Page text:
The Stowers Institute's Shilatifard Lab has identified a new role for the elongation factor ELL in gene transcription by RNA polymerase II (Pol II) — the enzyme that synthesizes messenger RNA to carry genetic information from DNA to the protein-synthesizing machinery of the cell.
Precise control of the timing and location of transcript elongation by Pol II is essential for development. In a paper published online in the Early Edition of the Proceedings of the National Academy of Sciences (PNAS), the team found that ELL plays a fundamental role in the regulation of gene expression by causing temporary interruptions of the action of Pol II in the fruit fly (Drosophila melanogaster).
"Biological mechanisms such as the 'pausing' of Pol II at nearby promoters have been found at many regulated genes," explained Ali Shilatifard, Ph.D., Investigator. "In this study, we wanted to determine whether the elongation factor ELL is required for the regulation of the temporary interruptions of Pol II transcription in a living organism."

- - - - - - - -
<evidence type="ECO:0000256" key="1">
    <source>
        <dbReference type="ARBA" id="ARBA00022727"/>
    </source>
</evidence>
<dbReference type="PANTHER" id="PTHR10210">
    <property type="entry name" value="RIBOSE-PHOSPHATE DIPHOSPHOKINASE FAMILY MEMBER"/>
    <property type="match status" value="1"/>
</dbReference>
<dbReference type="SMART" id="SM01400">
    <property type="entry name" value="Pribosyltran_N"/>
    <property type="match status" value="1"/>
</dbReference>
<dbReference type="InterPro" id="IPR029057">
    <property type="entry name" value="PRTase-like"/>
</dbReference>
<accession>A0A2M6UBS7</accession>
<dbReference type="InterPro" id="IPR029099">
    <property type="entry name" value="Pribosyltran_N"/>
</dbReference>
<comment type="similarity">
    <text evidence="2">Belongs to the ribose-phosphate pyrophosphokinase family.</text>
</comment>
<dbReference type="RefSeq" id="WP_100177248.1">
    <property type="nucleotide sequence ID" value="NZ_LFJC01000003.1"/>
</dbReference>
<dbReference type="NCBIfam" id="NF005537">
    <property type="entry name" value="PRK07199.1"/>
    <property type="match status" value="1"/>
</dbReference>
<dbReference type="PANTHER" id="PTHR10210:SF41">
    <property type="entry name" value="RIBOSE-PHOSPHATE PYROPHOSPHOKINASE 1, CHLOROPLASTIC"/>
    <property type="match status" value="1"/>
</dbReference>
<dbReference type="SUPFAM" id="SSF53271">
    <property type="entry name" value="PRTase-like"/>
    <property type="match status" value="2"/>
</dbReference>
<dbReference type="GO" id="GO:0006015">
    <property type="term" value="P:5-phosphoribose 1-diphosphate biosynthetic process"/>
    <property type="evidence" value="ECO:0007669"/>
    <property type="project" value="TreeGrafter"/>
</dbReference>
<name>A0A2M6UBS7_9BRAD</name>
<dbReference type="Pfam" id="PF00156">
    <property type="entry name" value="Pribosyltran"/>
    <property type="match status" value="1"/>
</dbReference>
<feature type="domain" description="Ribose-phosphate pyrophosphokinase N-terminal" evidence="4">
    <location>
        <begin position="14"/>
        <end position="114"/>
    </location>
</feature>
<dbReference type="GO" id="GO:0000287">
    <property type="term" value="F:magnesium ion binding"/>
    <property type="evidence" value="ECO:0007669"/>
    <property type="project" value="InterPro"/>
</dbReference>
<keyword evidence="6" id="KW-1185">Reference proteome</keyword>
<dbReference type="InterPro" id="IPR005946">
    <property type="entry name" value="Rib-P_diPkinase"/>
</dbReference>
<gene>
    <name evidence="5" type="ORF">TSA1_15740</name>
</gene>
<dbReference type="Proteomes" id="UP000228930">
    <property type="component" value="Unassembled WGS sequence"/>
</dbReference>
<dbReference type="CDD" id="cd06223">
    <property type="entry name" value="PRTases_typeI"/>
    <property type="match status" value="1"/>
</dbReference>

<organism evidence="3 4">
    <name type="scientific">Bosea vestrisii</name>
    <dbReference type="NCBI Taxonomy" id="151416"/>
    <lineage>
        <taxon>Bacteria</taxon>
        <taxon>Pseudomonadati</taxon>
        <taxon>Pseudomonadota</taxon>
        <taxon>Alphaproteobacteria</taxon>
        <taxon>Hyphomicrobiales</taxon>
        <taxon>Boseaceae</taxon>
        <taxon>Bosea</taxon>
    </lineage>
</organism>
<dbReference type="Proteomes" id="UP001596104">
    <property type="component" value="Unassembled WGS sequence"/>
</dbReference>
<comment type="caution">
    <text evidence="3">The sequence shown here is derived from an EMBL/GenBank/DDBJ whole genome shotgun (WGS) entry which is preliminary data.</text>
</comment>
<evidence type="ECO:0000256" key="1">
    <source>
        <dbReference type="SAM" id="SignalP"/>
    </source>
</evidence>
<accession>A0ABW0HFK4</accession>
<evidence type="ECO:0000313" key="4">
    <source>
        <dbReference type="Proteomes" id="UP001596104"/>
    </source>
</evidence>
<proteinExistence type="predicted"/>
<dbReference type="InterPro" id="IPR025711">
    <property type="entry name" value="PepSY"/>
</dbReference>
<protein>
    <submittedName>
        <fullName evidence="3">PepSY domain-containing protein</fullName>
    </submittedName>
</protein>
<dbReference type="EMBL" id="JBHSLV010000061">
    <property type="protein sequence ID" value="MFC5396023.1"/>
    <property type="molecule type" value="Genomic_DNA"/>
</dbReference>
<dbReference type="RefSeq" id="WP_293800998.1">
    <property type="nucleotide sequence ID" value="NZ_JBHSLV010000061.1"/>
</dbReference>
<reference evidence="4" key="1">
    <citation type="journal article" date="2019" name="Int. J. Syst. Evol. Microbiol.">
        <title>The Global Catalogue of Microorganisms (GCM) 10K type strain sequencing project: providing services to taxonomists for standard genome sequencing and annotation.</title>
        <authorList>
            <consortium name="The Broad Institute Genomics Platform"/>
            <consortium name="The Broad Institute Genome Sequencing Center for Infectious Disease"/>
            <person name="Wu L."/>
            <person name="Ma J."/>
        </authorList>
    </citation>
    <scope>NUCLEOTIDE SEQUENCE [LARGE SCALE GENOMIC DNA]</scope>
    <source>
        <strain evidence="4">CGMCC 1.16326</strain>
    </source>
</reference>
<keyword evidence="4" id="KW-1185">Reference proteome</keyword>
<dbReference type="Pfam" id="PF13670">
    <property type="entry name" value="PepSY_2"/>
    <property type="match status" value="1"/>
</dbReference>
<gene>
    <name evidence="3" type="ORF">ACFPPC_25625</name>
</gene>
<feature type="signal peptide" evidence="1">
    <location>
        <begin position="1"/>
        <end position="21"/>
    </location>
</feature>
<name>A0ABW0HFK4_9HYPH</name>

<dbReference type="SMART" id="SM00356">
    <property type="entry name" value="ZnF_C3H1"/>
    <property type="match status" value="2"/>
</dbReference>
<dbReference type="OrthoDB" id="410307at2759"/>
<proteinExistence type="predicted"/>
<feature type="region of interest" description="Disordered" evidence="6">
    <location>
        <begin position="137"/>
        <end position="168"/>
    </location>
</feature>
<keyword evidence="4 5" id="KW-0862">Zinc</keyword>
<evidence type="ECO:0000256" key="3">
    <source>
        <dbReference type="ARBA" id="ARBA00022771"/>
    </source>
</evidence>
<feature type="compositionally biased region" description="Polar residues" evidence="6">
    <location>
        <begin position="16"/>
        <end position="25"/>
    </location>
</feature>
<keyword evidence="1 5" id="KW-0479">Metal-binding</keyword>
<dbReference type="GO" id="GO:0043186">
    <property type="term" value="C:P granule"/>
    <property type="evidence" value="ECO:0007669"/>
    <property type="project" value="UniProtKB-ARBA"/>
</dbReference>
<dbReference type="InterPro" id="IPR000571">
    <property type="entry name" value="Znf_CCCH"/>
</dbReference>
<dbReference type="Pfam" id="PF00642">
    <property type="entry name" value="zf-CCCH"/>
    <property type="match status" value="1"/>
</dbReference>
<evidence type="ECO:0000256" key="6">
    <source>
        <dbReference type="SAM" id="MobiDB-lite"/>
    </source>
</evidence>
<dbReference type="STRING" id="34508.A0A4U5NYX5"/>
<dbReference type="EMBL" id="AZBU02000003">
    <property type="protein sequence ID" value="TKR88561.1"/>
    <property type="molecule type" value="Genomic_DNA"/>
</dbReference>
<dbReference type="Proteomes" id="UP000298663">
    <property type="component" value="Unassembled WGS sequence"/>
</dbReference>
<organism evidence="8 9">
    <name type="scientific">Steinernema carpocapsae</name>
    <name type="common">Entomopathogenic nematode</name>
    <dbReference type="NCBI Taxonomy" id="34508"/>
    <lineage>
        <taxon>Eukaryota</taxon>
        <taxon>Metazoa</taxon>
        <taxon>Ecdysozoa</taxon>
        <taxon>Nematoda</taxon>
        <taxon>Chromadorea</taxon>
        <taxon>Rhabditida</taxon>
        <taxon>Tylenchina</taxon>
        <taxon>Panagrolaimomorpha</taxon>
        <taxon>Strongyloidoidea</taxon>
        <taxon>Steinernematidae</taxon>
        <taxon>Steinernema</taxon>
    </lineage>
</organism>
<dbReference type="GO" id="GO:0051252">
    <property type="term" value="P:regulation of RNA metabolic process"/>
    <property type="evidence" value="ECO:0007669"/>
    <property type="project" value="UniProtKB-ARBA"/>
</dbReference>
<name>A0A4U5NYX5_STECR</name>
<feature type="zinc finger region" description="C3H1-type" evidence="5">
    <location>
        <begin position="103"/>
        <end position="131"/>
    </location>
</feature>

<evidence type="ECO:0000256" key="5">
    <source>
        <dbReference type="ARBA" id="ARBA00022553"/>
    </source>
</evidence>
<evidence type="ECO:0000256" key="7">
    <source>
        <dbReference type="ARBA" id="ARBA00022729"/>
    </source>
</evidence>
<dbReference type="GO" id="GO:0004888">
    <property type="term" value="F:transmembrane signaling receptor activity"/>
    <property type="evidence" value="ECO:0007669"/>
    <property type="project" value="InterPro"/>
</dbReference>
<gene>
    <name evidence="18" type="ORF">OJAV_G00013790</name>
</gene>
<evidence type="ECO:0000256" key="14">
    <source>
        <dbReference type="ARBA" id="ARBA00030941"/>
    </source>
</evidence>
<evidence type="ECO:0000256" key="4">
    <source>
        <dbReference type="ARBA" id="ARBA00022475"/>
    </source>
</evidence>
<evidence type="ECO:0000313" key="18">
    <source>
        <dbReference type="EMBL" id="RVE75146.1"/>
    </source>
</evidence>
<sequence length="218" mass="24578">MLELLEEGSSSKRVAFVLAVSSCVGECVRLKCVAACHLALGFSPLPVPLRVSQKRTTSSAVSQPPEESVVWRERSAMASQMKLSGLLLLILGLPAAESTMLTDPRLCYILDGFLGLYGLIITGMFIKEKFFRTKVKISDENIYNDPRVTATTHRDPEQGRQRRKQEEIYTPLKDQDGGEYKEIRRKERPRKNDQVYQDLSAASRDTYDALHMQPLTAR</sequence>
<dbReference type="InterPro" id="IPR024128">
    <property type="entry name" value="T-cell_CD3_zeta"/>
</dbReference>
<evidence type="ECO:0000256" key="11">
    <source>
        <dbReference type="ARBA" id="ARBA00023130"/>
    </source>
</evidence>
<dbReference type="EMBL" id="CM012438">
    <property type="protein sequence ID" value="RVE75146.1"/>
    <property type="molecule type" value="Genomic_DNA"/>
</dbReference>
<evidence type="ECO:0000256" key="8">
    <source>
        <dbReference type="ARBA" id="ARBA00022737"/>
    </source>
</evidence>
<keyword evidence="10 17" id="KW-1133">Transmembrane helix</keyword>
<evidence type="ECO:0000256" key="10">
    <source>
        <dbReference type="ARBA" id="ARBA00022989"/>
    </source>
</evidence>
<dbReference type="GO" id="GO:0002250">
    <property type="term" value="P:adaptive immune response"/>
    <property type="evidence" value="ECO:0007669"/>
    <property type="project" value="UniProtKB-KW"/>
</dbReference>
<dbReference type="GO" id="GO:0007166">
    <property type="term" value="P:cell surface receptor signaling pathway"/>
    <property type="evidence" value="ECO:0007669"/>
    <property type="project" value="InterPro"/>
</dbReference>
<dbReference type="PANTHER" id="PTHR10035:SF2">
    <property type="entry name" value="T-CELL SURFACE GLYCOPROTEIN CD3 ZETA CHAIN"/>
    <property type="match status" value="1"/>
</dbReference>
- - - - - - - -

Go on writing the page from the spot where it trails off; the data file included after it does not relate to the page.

"ELL is found in translocation with the MLL gene in childhood leukemia," said Edwin Smith, Ph.D., Research Scientist in the Shilatifard Lab. "We know very little about the role of these factors in the pathogenesis of leukemia and, therefore, understanding the molecular basis of ELL function will be instrumental for future studies aimed at developing targeted therapeutics for the treatment of translocation-based leukemia."
The Shilatifard Lab will continue to work with the reagents developed in this study to learn more about the molecular properties of ELL in the fruit fly in the hope of elucidating the role of ELL in human disease.
Source: Stowers Institute for Medical Research
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